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New Indicator Proposed to Define Global Warming Levels

In the journal Nature, ahead of COP28, a team of Met Office researchers have highlighted that there is no official agreed way of explaining the present position of global warming relevant to the Paris Agreement.

New Indicator Proposed to Define Global Warming Levels

Image Credit: Quarrie Photography/Jeff Walsh/Cass Hodge

The researchers have proposed a resolution.

The widely available global average temperature for a specific year isn't a suitable indicator for determining if the "Paris 1.5" threshold has been surpassed. The Paris Agreement focuses on long-term warming trends rather than yearly fluctuations.

However, there has not been a formally agreed-upon alternative approach established yet.

Clarity on breaching the Paris Agreement guard rails will be crucial. Without an agreement on what actually will count as exceeding 1.5 °C, we risk distraction and confusion at precisely the time when action to avoid the worst effects of climate change becomes even more urgent.

Richard A. Betts MBE, Study Lead Author and Head, Climate Impacts Research, Met Office Hadley Center

He is also a Professor at Global Systems Institute, University of Exeter.

New Indicators for Global Warming Levels

A few of the proposed metrics hinge on long-term averages, typically spanning two decades, of the annual global temperature.

Betts says, “Using the average global temperature over the last 20 years would mean we would have to wait ten years to confirm whether the 1.5 °C ceiling has been reached: creating a decade of otherwise preventable delay. Today we are recommending an indicator combining the last ten years of global temperature observations with an estimate of the projection or forecast for the next ten years. If adopted, this could mean a universally agreed measure of global warming that could trigger immediate action to avoid further rises.”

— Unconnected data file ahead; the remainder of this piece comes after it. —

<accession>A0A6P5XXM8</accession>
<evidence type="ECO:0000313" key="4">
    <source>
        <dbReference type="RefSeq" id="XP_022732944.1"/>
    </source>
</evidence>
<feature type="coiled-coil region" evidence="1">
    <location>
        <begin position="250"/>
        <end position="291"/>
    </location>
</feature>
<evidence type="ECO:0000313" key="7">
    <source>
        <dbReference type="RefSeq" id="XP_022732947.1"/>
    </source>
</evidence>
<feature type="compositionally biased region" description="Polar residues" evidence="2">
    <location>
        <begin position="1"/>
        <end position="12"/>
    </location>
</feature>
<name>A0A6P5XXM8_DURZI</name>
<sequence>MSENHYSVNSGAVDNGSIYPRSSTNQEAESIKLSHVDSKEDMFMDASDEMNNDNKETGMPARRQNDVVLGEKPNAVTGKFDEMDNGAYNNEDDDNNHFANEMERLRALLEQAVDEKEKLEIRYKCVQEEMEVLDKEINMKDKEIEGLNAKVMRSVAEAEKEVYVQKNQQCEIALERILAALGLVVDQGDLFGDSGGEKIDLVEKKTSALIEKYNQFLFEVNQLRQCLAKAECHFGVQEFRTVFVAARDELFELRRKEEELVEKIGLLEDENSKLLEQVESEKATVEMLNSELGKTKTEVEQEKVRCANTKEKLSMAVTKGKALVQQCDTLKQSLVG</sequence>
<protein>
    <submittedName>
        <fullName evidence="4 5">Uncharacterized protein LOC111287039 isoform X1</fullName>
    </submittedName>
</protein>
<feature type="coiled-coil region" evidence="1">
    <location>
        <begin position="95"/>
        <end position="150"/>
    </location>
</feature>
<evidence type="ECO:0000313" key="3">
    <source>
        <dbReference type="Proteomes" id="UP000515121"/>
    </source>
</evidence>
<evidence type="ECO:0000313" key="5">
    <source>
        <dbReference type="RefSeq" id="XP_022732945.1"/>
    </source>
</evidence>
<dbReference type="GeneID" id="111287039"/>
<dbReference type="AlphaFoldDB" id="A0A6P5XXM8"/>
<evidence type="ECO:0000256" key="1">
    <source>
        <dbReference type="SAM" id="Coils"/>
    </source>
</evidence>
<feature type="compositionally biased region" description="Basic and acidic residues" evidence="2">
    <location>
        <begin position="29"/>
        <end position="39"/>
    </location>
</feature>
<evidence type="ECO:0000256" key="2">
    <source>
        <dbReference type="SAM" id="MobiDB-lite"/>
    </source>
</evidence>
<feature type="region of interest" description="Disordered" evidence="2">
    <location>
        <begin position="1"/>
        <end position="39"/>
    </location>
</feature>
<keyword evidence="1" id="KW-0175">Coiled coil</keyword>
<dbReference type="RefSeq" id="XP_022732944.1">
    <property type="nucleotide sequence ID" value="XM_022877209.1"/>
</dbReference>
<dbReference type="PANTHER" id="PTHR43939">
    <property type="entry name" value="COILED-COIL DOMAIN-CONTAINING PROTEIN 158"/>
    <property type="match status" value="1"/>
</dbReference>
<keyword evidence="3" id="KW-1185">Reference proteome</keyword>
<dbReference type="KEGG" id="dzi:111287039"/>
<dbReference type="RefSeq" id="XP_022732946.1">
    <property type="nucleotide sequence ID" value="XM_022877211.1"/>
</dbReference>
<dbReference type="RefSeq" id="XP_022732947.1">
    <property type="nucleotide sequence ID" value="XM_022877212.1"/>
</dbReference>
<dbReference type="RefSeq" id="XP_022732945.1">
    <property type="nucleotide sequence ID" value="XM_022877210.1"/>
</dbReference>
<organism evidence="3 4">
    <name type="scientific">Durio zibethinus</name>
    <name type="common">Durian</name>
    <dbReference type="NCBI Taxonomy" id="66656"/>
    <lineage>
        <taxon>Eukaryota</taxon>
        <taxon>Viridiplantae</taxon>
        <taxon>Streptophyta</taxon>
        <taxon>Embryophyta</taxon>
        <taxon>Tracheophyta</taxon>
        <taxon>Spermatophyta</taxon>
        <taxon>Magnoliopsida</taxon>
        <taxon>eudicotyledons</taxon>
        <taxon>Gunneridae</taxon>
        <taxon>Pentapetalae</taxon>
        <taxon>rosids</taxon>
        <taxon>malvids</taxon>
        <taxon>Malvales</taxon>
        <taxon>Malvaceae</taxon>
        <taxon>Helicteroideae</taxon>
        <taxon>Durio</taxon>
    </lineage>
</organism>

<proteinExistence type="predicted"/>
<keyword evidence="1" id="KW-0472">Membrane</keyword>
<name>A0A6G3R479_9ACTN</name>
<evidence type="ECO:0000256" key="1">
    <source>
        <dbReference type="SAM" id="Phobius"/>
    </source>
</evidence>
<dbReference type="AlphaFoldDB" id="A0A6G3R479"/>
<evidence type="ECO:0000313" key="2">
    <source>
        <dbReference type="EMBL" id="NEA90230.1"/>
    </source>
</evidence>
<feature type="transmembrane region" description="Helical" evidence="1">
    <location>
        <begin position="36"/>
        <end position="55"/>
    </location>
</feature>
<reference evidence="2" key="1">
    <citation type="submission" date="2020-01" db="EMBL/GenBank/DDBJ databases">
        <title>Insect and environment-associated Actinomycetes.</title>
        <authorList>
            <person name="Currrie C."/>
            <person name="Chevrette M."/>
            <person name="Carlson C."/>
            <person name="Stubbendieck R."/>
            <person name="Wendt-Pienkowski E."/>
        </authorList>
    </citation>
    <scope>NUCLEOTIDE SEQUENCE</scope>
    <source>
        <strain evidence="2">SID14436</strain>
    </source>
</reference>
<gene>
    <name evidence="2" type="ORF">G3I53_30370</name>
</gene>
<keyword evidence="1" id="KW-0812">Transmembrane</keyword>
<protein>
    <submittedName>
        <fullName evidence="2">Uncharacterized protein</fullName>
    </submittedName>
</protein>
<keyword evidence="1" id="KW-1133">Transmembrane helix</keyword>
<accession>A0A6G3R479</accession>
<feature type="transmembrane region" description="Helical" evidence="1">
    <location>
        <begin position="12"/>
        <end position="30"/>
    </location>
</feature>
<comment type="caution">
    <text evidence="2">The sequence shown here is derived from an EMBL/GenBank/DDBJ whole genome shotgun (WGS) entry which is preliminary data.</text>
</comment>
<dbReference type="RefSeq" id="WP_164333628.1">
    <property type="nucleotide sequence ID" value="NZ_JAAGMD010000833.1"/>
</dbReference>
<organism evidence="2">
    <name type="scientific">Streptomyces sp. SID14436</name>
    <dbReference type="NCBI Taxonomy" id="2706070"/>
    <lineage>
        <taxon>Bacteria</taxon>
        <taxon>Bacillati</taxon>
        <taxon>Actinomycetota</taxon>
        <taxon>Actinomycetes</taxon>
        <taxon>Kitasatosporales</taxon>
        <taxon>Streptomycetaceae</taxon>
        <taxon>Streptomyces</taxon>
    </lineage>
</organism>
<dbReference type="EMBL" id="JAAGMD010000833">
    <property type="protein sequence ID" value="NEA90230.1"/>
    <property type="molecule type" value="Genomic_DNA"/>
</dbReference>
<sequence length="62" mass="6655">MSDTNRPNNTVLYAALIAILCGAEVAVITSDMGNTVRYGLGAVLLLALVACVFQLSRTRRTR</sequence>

The scientists found that the figure for the current global warming level is around 1.26 °C using this recommended approach, with an uncertainty range of 1.13 °C to 1.43 °C.

It is important to note that there is a high probability that one of the next five years will reach or even exceed 1.5°C above pre-industrial levels.

An exceptionally warm year alone would not signify that the initial benchmarks set by the Paris Agreement were reached.

The Earth's climate system indeed has a range of natural variability, where the annual temperature fluctuates within small margins.

Using an indicator of several years of observations and projections will smooth out the natural variation to reveal the underlying human-induced warming.

Richard A. Betts MBE, Lead Author, Head, Climate Impacts Research, Met Office Hadley Center

2023 Global Temperature

Provisional 2023 global average surface temperature estimates hint at the year potentially becoming the hottest on record, surpassing the peak reached in 2016, currently holding that title.

Continuing the trend, 2023 is anticipated to join the roster of warmest years since 1850, encompassing a span that includes years at the extremes of natural climate fluctuations.

Certain years, including 2016 and 2023, experience heightened warmth due to natural factors like El Niño, a temporary tropical Pacific warming contributing marginally to the planet's overall temperature.

However, the series also encompasses years that, under natural conditions, were anticipated to be slightly cooler.

The fact that the warmest years on record include both the highs and lows of natural climate variability is yet more evidence that climate change driven by human-induced greenhouse gas emissions dominates the recent climate record.

Richard A. Betts MBE, Lead Author, Head, Climate Impacts Research, Met Office Hadley Center

Global Warming Dashboard

A new segment has been introduced to the Met Office Climate Dashboard to supplement the recently proposed metrics, showcasing the present status of global warming.

This 'Indicators of Global Warming' dashboard exhibits eight distinct indicators alongside the observed global mean temperature, utilizing data from the Met Office HadCRUT5.

The page features an indicator illustrating the ongoing Global Surface Warming across all eight methodologies, accompanied by a table delineating each indicator, providing a central estimated value, and outlining uncertainty boundaries.

Journal Reference

Betts, A. R., et al. (2023). Approaching 1.5 °C: how will we know we’ve reached this crucial warming mark? Nature. doi/d41586-023-03775-z

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